Note: The following was written on my 30th birthday, August 18th, 2017. It began as self reflection for a day that I never thought possible. After some consideration, I decided to share on the blog to encourage people struggling with depression and eating disorders to get help, talk to someone and lessen their burdens. I’m grateful that through treatment and constant maintenance I am now in a healthy, manageable place. I am not cured and am not preaching, just merely spreading a message of hope.
Today is my thirtieth birthday. Although I’m excited to be celebrating with my closest friends and family, I can’t help but think about my younger self, and how I didn’t believe I would live to see this day.
For the past twenty one years I have lived with anxiety, depression, anorexia and bulimia. My relationships with these illnesses are some of the longest, most intimate relationships of my life. I have lived with these growing and continuously shape shifting “beings” for so long that I can’t remember a time without them.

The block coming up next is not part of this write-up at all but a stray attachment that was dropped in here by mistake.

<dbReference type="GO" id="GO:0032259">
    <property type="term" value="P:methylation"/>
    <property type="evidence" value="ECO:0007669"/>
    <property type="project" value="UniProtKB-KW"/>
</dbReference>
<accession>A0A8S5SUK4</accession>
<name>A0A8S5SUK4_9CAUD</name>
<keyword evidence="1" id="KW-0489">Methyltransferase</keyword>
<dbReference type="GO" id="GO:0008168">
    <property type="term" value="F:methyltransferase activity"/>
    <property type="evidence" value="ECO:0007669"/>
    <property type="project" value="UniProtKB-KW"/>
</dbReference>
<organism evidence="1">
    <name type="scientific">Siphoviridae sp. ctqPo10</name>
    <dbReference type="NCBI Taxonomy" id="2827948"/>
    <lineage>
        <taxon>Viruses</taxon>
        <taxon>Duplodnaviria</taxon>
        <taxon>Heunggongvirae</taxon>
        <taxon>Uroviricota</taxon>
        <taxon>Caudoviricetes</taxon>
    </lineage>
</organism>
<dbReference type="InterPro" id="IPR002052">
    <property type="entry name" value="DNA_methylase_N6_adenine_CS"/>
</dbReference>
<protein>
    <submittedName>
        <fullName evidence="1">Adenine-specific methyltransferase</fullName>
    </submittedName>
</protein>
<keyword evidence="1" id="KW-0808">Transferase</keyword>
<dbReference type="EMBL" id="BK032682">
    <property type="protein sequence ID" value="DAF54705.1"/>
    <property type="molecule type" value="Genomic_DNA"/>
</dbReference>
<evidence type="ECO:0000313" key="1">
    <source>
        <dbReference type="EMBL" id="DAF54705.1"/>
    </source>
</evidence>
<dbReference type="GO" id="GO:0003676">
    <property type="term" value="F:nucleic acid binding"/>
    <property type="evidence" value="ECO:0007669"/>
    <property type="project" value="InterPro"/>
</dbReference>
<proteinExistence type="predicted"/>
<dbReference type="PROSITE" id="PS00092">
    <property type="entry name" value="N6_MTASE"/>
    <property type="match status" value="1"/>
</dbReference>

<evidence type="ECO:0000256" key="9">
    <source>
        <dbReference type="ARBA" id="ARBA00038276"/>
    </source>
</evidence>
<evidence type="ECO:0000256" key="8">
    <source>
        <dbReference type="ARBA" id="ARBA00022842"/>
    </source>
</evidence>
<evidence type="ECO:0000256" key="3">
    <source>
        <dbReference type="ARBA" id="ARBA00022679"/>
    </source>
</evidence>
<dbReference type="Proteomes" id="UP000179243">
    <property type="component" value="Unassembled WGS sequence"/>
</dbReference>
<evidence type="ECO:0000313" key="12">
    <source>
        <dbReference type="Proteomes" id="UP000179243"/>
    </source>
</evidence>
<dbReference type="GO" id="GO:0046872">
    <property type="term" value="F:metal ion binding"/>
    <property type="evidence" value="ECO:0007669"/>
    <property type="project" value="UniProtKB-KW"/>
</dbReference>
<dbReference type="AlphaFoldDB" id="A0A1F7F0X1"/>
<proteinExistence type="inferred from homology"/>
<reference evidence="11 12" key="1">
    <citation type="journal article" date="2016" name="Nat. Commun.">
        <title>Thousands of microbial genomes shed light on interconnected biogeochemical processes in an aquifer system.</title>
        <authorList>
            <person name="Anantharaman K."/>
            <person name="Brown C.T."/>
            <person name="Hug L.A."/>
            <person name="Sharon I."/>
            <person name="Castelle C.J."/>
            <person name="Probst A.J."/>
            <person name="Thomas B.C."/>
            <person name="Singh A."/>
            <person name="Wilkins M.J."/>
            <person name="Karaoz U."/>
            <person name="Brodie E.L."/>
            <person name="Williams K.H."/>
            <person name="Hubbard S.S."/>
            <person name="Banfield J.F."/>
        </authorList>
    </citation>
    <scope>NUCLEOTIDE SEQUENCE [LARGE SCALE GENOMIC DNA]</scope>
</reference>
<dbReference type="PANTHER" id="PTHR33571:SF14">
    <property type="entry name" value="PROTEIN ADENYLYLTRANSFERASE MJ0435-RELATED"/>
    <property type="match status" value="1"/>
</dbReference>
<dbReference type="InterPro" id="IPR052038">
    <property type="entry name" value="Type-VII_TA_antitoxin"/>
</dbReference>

My eating disorder is legally eligible to vote.
My depression is old enough to drink internationally.
In high-school, when my eating disorder and depression became more than I could handle alone, I began treatment at McMaster Children’s Hospital. I was scared, uncomfortable and angry. Thanks to medication and a meal plan, I gained weight and my menstrual cycle returned after a two year absence. The changes and the idea of being without my safety net scared me. Deeming myself cured because I physically fit the part of a healthy teenage girl, I stopped going to my appointments. My decision was premature and I was far from healthy.
Emotionally, I was broken and hopeless. I distanced myself from all of my friends, stopped going to school, and my grades began to slip. Everything felt so difficult for me- too difficult. I fell deeper and deeper into depression. When everyone began making plans for college and university, I began negotiating an age I would commit suicide. What age would be old enough for my family to see that I had tried to get better? How long could I endure feeling the way I did?
I decided on twenty five.